Earlier this summer, a Google executive admitted that TikTok was swallowing its core search business, especially among younger users. But that’s not all TikTok is being used for right now, according to a new study from the Pew Research Center. According to the findings of a report examining Americans’ use of social media for news consumption, 33% of TikTok users now say they regularly get their news on the social video app, up from just 22% in 2020.
Meanwhile, nearly every other social media site saw a drop in that same statistic — most notably Facebook, where now just 44% of users report getting their news there regularly, down from 54% just two years ago.
This data suggests that TikTok has grown from just a lip-syncing, dancing, and comedy entertainment platform to one that many of its users turn to to learn what’s going on in their world.
That may be a cause for concern, given TikTok’s connections to China — a topic it was recently urged to clarify during a Senate hearing on national security. The hearing followed the release of a BuzzFeed News report that discovered how China-based ByteDance employees regularly access the private data of TikTok’s US users.
If TikTok became one of the primary ways younger people in the US learn news and current events, the app could potentially be a channel for a foreign power to influence those users’ beliefs with subtle tweaks to the algorithm.
For now, however, TikTok is not a primary source of social media news consumption – that credit still rests with Facebook.
Pew found that 31% of US adults say they regularly get their news from Facebook, which is higher than the 25% who get their news from YouTube, the 14% who get it from Twitter or the 13% who get it from Instagram.
TikTok ranked fifth in this ranking as only 10% of US adults said they regularly get their news on the video app. (Of course, as TikTok’s sizable user base of those under 18 grows up, those stats could change quickly.)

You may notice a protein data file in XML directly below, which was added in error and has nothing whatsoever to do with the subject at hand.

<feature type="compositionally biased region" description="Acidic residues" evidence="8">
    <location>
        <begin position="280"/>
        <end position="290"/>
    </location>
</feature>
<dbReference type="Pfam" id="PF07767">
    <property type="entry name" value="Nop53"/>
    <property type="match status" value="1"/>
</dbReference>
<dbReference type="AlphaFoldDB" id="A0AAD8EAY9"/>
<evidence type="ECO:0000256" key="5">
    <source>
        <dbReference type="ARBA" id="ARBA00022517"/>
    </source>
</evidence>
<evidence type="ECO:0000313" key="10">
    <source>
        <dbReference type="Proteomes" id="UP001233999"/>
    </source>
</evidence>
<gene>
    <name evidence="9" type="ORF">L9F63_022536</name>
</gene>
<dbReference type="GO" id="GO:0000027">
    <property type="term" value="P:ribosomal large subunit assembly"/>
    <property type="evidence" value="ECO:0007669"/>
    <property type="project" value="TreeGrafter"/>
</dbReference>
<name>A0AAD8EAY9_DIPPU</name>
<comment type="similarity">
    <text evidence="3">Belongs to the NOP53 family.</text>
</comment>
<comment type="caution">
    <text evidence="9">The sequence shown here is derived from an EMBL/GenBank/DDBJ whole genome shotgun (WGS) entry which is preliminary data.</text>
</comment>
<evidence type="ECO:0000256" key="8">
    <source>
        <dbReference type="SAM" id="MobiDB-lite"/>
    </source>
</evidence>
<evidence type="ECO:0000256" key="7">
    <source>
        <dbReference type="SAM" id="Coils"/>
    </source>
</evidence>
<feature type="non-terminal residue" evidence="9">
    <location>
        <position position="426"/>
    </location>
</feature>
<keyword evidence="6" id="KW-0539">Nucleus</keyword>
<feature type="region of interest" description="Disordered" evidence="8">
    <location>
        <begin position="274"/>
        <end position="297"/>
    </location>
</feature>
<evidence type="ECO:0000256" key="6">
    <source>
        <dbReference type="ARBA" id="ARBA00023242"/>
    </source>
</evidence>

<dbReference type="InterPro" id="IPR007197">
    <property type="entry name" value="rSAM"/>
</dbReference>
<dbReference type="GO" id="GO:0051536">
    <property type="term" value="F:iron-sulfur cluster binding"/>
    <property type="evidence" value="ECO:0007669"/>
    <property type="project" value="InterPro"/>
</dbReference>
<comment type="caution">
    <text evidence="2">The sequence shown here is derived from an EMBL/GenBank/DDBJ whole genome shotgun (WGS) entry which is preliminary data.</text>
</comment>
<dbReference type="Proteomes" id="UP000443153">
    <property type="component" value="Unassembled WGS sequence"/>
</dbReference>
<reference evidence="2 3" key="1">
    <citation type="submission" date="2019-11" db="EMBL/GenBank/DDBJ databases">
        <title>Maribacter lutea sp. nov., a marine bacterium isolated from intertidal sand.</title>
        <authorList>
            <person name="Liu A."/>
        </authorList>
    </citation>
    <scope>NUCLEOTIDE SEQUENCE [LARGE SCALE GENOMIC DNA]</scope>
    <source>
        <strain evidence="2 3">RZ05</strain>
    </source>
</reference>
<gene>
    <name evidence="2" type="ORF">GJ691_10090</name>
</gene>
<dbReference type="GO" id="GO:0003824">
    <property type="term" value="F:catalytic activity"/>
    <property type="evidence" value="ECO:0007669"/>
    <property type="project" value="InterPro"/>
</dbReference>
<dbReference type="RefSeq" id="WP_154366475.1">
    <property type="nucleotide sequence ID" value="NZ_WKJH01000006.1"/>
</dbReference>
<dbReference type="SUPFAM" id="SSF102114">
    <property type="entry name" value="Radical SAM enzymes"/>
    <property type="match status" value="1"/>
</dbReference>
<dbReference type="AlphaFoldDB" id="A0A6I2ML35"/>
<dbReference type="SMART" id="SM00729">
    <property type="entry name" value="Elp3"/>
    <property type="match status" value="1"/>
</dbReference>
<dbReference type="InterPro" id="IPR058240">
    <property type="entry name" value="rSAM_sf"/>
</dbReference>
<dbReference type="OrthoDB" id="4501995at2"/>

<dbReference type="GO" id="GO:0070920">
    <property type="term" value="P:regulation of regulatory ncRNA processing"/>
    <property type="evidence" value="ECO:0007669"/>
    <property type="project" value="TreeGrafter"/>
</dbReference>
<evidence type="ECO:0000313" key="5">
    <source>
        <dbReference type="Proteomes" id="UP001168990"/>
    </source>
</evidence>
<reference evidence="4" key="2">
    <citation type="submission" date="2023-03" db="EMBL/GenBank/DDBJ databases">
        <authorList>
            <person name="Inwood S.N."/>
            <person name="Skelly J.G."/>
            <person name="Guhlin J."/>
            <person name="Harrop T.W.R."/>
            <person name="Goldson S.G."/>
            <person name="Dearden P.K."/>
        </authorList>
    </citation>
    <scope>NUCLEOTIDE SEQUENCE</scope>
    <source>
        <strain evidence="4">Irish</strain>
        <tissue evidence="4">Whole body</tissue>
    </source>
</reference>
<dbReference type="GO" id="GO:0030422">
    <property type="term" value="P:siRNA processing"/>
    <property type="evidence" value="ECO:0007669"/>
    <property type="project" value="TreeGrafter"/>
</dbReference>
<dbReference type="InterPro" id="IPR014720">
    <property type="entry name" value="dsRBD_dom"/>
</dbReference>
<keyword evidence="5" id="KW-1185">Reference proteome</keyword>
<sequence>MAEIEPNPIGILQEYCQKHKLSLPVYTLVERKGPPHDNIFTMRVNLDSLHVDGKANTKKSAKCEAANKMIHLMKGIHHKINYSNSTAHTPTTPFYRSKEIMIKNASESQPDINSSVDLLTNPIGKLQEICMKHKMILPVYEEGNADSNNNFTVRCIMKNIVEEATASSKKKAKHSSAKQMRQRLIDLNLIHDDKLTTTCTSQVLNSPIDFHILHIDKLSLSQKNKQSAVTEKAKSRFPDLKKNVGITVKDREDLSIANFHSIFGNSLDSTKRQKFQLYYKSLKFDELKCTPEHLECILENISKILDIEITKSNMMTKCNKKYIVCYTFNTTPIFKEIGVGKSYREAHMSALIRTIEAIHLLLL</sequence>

LinkedIn (4%), Snapchat (4%), Nextdoor (4%), WhatsApp (3%) and Twitch (1%) were much smaller news sources among Americans, the survey also found.
In addition, Pew somewhat backed Google’s claim that it was losing traction over TikTok and other social media apps, noting that the percentage of American adults getting their news through web searches had fallen from 23% in 2020 to 18% in 2019. 2022 .
But it didn’t necessarily point to TikTok or any other social platform as winning, as the percentage of adults using social media of any kind for news consumption dropped from 23% to 17% between 2020 and 2022, as did other forms of news consumption such as news websites. and apps.
It’s not clear that any single platform is benefiting from these declines, as Pew did not detect a shift from digital news sources to others, such as TV, print or radio – all of which also saw a drop in news consumption.
Still, digital devices continue to outpace TV, Pew said, as the latter has seen its use as a source for news consumption drop from 40% in 2020 to 31% in 2022.
In addition, more Americans (53%) said they would rather get their news digitally than on TV (33%), radio (7%) or print (5%) – a response that has remained consistent since 2020.